the old fashioned society

Why...?

Why is it that people think that my family and I are somehow inherently ‘stupid’ because our parents and I are immigrants?

Why do people seem so surprised when my 3 year old sister can perfectly recite all the letters, numbers, shapes and colors and then only ask, “So your kid doesn’t grow up with an accent like you?” and “did you have to send her to a school to teach her that?”

Why is it that they blame my mother, because she was taken out of school, married early, and had many kids “just like every other immigrant” instead of blaming the old fashioned societies that still raise their women to be nothing but their husbands servant?

Why do people address us with “well in America..” Even though we have been living here for a decade?

Why is it that the answers I give were only right when they came out of an American’s mouth?

Why do people look at us like we are low life aliens when we speak in our native tongue?

Why is it that people tell me, “you better be planning on getting your citizenship before trying to get our scholarships”?

Why do people pester my sisters on how they get good grades since our parents ‘obviously’ can’t help us at home?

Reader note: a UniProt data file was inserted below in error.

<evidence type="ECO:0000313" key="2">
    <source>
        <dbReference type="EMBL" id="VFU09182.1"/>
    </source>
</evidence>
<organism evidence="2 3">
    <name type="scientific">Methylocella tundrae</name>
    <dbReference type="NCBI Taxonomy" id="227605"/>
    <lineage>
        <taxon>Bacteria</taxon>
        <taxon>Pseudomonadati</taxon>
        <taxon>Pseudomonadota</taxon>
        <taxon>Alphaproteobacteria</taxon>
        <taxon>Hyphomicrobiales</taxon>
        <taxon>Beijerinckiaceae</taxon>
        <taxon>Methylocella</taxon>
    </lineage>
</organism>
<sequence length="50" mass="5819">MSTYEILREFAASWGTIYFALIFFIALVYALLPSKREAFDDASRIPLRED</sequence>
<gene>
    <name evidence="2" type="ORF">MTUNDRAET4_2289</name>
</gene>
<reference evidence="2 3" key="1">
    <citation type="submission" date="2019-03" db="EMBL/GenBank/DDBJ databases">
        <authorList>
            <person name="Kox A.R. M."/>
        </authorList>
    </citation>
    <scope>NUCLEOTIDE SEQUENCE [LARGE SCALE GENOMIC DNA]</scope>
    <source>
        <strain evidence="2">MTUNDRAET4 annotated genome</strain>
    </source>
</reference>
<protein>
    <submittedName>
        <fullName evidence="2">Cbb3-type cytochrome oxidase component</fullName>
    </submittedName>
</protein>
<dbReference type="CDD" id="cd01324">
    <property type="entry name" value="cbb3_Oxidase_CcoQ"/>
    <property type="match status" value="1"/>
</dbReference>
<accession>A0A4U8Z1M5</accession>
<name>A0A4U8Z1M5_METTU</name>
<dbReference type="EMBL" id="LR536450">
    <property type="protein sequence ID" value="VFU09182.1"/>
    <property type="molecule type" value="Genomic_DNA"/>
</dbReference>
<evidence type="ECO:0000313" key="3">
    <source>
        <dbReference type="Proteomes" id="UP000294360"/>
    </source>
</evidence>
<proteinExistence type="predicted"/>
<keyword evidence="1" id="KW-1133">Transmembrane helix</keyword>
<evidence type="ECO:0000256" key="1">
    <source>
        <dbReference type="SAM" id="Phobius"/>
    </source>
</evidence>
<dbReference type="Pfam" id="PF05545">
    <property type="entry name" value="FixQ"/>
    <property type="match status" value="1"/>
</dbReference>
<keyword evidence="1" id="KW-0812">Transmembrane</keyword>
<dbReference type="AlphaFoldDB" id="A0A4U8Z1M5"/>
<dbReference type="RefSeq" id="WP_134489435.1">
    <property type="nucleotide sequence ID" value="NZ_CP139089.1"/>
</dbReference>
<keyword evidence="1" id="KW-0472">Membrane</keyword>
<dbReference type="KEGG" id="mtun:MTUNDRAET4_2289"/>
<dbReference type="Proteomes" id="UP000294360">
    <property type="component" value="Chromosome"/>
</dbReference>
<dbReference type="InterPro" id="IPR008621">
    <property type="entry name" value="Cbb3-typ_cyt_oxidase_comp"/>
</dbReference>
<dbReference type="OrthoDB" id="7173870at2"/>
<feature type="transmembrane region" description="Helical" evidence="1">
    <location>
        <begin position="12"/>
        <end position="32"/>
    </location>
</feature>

Why is it that when I received the President’s Education Award, they announced me for being the only girl in my graduating class getting one and then added “…and she’s an immigrant too”

Why do people become appalled over the fact that my father makes as much as he does, and not over how hard and long he works for it?

Why is it a controversy when my sisters follow my footsteps and get in the Gifted Program?

Why are we blamed and looked down on just because we are from somewhere else?

America, why do you treat everyone that isn’t exactly like your “ 'native born’/Christian/white/cis/het/male ” ideal like they are worthless?

Why?

3

Bernie is the only real chance to improve American government drastically and to create reasonable society. Bernie represents future. Hillary belongs to an old-fashioned type of politician. She has ambitions, hunger for power and not so many ideas. I think she could be compared Trump, but she’s not so straight.